I’ve had a couple of damp days in some bleak parts of the moor recently. So Martin and I changed our plans to walk on the north moor (live firing was scheduled for most of it anyway) and headed for something quite different. The River Bovey rises to the west of Moretonhampstead and part way along its course it flows through a steep sided, wooded valley between Lustleigh and Manaton. Our plan was to walk the length of this and back – at times following the river and at others climbing to the hilltops on either bank.
The parking spot gave us a great view of the valley ahead, with the east bank rising steeply to a high point of over 300 metres at Hunter’s Tor, but we started by dropping down an easy, gently angled track, to the first crossing of the river via a cobbled hump-back bridge. Much of this woodland forms part of the East Dartmoor National Nature Reserve and is owned and sensitively managed by the Woodland Trust in collaboration with Natural England. Today there were a couple of foresters working with chainsaws on the hillside above us; a sign on a post explained that they were thinning out shade-casting holly trees, to allow light to penetrate to the fragile lichens growing on the historic oaks in this area.
Having read this, we continued up a broad track, gently uphill, through Hisley wood – old trees festooned with lichens and ivy, with mossy granite boulders scattered among them. The path gradually narrowed, threading a path between the trees and, after a couple of forks, steepened appreciably; we were removing layers as we headed on upwards, past Hammerslake and on, further up, before arriving at the start of the broad ridge of Lusteigh Cleave. Here we got our first view since leaving the car an hour before – a silhouette of a distant Hound Tor, perfectly framed in a window of branches.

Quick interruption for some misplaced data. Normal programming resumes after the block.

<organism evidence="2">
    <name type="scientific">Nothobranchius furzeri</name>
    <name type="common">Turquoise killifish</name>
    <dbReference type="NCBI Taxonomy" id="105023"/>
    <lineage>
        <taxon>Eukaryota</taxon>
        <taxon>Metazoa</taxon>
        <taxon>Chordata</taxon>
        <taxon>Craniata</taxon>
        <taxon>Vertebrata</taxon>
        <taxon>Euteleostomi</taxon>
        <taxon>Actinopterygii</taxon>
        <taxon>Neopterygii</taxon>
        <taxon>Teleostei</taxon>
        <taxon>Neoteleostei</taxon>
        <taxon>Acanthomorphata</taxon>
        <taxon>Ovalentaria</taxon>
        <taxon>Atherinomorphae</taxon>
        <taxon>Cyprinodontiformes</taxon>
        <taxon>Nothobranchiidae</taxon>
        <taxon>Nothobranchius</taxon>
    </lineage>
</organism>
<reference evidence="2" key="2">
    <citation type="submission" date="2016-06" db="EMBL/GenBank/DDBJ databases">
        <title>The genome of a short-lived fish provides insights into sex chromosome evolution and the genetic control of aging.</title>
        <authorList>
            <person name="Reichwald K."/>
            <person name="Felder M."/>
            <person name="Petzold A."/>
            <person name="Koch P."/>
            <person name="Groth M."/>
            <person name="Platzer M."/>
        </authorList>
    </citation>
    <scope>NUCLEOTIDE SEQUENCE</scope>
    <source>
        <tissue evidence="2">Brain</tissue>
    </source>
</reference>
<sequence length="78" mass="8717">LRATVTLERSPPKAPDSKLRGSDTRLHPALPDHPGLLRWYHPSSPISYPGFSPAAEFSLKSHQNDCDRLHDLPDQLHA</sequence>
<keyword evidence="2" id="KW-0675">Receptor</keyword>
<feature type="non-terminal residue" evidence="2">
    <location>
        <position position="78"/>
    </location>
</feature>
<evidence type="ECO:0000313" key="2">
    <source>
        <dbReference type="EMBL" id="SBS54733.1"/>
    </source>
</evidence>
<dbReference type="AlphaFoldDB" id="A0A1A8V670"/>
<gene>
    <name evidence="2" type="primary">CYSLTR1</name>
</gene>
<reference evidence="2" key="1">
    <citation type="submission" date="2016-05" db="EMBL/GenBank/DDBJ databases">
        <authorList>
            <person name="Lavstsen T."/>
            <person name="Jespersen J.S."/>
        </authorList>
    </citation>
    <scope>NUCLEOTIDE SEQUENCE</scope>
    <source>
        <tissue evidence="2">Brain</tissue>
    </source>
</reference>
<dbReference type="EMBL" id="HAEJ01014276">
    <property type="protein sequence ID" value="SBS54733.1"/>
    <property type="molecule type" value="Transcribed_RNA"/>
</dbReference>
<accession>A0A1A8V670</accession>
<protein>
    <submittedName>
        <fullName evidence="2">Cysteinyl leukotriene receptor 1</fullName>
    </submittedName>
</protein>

As we continued, the landscape changed completely, to open heathland dotted with silver birch trees, their leaves just starting to turn gold. The path continued, through thickets of gorse and as we gained height along the ridge, more and more of the eastern edge of the moor came into view; Houndtor, Greator Rocks, Easdon Tor, Bowerman’s Nose, Hameldown and finally Low Man and Haytor appearing over the horizon. Behind us, the view stretched out to Teignmouth and the sea. We stopped at a high point to catch our breath and look around. ‘It’s great,’ said Martin ‘And we’ve been lucky with the weather so far as well.’ Predictably, this resulted in the first heavy shower of the day arriving within seconds, on the most exposed part of the walk.